Howard A. Levin, Plaintiff-appellee, v. Regent Int'l; J. Patrick Mcguire, Defendants-appellants, 9 F.3d 1552 (9th Cir. 1993)

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US Court of Appeals for the Ninth Circuit - 9 F.3d 1552 (9th Cir. 1993)

Submitted Nov. 1, 1993. *Decided Nov. 8, 1993


Before: SCHROEDER, D.W. NELSON, and THOMPSON, Circuit Judges.


MEMORANDUM** 

J. Patrick McGuire, pro se, and Regent International (collectively "appellants") appeal the district court's order imposing sanctions on them pursuant to Fed. R. Civ. P. 11 for filing a frivolous and improper removal petition. We have jurisdiction pursuant to 28 U.S.C. § 1291. We review for abuse of discretion, Lemos v. Fencl, 828 F.2d 616, 618 (9th Cir. 1987), and affirm.

Appellants contend that the district court erred by imposing sanctions on J. Patrick McGuire because the attorney who represented Regent International is mentally incompetent. This contention lacks merit.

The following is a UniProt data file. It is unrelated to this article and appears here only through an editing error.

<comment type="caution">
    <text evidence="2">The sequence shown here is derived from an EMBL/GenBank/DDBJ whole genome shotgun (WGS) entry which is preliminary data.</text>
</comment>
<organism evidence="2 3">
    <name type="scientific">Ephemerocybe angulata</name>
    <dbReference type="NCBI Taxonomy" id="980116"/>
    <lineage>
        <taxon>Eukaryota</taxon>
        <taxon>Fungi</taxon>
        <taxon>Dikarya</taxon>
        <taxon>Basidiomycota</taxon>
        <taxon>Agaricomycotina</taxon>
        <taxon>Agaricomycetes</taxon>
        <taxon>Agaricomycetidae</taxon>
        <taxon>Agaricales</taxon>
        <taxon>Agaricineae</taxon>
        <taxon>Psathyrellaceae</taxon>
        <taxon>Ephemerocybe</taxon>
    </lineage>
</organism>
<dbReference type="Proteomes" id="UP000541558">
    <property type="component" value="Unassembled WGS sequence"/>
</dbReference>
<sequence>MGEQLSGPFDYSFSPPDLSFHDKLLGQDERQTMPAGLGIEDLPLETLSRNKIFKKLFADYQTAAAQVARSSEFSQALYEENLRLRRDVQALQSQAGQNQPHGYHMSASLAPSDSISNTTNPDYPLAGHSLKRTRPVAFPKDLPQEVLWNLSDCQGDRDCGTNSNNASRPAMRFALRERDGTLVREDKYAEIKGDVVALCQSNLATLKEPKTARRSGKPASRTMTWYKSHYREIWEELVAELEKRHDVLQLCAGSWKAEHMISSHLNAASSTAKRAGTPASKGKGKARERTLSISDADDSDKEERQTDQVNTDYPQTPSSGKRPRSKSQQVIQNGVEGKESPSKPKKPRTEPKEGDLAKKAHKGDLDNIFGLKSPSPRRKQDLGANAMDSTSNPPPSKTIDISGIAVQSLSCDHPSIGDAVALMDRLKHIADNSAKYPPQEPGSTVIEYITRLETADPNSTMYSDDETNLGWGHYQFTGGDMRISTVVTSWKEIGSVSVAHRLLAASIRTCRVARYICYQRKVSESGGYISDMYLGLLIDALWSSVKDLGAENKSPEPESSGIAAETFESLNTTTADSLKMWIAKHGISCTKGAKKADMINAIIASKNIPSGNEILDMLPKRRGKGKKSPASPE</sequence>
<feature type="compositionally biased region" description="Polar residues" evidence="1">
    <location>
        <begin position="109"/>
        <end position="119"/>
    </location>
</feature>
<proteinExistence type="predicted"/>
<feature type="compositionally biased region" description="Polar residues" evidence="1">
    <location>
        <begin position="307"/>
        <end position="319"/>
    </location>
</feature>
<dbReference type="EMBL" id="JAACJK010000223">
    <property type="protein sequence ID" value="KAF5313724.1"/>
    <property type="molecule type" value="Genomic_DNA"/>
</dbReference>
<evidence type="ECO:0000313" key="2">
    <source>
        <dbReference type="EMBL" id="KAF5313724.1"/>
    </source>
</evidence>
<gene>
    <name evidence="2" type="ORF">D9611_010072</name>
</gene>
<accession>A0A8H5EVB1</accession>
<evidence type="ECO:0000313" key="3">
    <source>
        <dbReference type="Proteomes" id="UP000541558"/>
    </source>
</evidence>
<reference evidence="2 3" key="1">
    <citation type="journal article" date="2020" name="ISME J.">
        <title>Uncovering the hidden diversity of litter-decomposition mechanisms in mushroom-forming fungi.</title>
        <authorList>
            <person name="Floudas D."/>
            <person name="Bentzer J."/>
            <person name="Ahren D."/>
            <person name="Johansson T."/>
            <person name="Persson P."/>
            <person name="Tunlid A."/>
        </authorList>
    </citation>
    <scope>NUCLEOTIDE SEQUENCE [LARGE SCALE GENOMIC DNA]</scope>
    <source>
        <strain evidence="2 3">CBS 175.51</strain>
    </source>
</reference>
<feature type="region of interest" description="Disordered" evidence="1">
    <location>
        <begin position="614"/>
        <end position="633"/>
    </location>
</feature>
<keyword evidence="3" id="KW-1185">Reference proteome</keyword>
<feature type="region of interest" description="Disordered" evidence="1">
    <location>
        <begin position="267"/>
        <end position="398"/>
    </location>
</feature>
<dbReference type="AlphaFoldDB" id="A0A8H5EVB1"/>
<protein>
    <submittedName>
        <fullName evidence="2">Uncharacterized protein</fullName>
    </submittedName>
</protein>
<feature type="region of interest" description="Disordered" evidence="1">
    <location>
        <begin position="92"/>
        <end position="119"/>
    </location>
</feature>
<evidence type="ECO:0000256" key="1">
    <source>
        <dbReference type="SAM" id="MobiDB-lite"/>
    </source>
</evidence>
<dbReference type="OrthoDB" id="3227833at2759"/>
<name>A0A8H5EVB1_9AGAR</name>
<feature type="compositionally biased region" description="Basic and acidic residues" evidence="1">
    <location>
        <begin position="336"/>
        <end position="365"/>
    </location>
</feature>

First, J. Patrick McGuire appeared pro se below. The district court imposed sanctions on him as a result of his own conduct and not the conduct of the attorney. He cannot now avoid sanctions by claiming the attorney was incompetent. Second, Regent International is bound by its choice of attorney and the attorney's actions. See Jacobsen v. Filler, 790 F.2d 1362, 1364 (9th Cir. 1986) (" [t]rial courts generally do not intervene to save litigants from their choice of counsel"). If Regent International is entitled to a remedy as a result of faulty representation, that remedy is more properly sought in another forum.

The district court ordered appellants to pay $2,000.00 in sanctions. This was a substantial reduction from the amount requested by appellee and was not an abuse of discretion.1 

AFFIRMED.

 *

The panel unanimously finds this case suitable for decision without oral argument. Fed. R. App. P. 34(a); 9th Cir.R. 34-4

 **

This disposition is not appropriate for publication and may not be cited to or by the courts of this circuit except as provided by 9th Cir.R. 36-3

 1

Appellants do not otherwise challenge the district court's determination that their and the attorney's conduct violated Rule 11. Therefore, any arguments appellants might have raised on that issue are deemed waived. See Wood v. Ostrander, 879 F.2d 583, 586 n. 1 (9th Cir. 1989), cert. denied, 498 U.S. 938 (1990)